Another bugbear is the general standard of spoken English. Is it too much to ask that our police force should be readily understood by those they interact with? I recall a hypothetical debate I had with a chum many years ago, in which I put forward the motion that as policemen generally worked in pairs, they should be deployed on the principle of 'brawn and brain', whereby one would be little more than a henchman, who would handle the apprehending and restraining, while the other, with a high IQ and a perfect RP delivery, would be responsible for communicating with the detainee. Of course, this wasn't a serious proposition, more a reaction to the decline in standards that was at that time starting to infect the recruitment process. Yet I was reminded of this when I heard officers featured in another programme repeatedly deliver the made-up charge of "driving otherwise in accordance with a licence". Add in the usually garbled reading of the rights statement and I'd say any lawyer worth his salt could get his client off on a technicality without too much trouble.
I was also less than impressed with their eating habits. I cringed as one of them guzzled a fizzy drink and munched his way through a portion of deep-fried cheesy kumquats (or whatever vile concoction McDougal's is serving to its unfortunate customers these days), sucking his fingers between each greasy mouthful while all the time delivering a 'piece to camera'. "Where are your manners!" I found myself shouting at the television. Elsewhere there was the spectacle of a fully grown man in charge of a police car, eating from a bag of kiddie-sweets in a most disgusting manner. "Where is your dignity!" I cried out loud. Even as I write this, the mere thought of my feeling compelled to direct such opprobrium at a member of the constabulary makes me shudder.

Bad language, aggression, sloppy speech, poor diets - am I picking on trivial points here, in relation to the overall body of work undertaken by the police? Quite possibly, but these are all indicators that the police are no longer the paragons I once held them to be. Perhaps they never were, but now the mask has slipped - or rather it has been voluntarily lowered - to reveal an unsavoury face. As institutions from the Magic Circle to the Royal Family have found to their cost, once the mystique has gone, all you're left with is the grim reality.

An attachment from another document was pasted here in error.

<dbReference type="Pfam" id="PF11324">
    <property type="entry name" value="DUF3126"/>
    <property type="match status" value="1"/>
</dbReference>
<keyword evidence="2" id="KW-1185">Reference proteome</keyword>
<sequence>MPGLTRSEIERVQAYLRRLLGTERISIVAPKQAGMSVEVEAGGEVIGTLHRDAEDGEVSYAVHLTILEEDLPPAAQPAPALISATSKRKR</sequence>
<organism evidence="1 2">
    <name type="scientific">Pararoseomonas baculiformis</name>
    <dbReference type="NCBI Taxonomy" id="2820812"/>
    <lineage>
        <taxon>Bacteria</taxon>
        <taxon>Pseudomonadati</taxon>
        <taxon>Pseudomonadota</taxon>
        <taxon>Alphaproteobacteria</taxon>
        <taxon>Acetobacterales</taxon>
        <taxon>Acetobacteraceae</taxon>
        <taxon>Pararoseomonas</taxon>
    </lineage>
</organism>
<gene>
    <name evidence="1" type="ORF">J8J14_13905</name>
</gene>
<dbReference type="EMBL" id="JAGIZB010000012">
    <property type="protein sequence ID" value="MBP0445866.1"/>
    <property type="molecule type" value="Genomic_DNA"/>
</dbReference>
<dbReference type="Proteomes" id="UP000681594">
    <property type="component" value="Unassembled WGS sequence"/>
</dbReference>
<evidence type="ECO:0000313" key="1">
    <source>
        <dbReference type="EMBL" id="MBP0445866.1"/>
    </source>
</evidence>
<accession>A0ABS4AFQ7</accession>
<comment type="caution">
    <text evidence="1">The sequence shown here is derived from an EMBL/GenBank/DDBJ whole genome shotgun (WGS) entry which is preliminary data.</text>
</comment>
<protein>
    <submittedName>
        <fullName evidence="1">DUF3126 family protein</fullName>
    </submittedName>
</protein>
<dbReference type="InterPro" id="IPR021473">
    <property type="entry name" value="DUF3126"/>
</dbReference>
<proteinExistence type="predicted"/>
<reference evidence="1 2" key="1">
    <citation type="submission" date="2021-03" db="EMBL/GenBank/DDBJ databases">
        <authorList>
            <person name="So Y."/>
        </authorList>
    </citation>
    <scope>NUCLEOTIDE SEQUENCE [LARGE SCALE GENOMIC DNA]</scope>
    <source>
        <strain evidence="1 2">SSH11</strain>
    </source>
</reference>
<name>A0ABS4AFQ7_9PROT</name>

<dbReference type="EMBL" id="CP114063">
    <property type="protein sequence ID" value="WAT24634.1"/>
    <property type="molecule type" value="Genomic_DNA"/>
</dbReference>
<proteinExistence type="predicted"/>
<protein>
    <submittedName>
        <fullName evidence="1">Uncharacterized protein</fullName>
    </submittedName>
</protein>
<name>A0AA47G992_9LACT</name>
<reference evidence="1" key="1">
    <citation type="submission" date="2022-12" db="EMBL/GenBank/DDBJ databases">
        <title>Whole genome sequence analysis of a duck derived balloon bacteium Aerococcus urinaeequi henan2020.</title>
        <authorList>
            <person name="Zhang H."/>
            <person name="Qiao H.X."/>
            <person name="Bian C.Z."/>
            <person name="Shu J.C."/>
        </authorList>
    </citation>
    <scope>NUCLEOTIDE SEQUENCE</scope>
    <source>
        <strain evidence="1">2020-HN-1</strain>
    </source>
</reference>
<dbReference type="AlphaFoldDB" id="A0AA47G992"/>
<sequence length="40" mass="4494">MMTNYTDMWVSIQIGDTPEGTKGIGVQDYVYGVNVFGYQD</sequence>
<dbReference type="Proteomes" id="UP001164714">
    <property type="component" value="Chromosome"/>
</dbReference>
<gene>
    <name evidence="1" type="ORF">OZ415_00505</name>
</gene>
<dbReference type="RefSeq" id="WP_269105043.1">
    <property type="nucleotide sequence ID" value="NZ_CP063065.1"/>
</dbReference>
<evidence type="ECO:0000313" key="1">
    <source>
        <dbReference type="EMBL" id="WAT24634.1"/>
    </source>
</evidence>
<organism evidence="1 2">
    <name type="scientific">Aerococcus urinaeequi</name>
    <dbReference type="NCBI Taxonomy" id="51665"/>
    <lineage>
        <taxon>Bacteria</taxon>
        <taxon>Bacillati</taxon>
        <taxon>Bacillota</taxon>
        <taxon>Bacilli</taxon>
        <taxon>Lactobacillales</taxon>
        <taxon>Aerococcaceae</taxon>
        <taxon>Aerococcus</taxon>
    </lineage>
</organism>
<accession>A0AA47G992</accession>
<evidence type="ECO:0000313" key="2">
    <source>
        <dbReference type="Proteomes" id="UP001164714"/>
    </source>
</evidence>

I still look up to the police - after all, that's how I was brought up - but doing so no longer comes quite as naturally as it once did.
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It is fair to say that standards have fallen from days gone by and the new Comish has I feel accepted that and is starting to address this and bring pride back into the Service, to BE an Officer and public IN thier Officers.

I appriciate that these programs give members of public a view of what we do and thats a good thing, but please do not think that we are all the same!

You have to 'opt in' to have a camara crew with you. All I would ask is look at the type of people who 'opt in' to reality TV shows. Do you think it takes a certain type of personality??

Judge the Officer as the person in front of you, not the one behind the screen.
I must agree that these programmes do seem to give a skewed picture . I work alongside lots of cops both at fire scenes and RTC's and , thankfully , know that the majority are decent guys doing a job of work , and generally doing it well .
Your Fire Service? Now THERES a job!, you guys run INTO the burning buildings!

Cap off to you. Stay safe.
Photographer with the Fire Service - one day : happy , smiley stuff ; next day : some of the not so nice stuff ...
OK , since you are a TPO , here's a question - I'd be interested in your opinion .

Not long after I started driving , I decided to better myself working up through IAM , LSD ( now Rospa ) etc - did instruction then got to the stage where I was teaching others to instruct .... I was one of three lucky ones picked to go to Police College and do driving part of TPO course , then PI so that we could train other instructors . This was late 1970's/early 1980's and we , of course , used the old , six feature system .

I try when I can to keep up to date , both going out with some of our guys ( full of admiration for the way they can get HGV's somewhere so quickly but still , mostly , safely ) and from time to time with police drivers .

What's with this new 'four phase' system ? Dumbing down - or what ?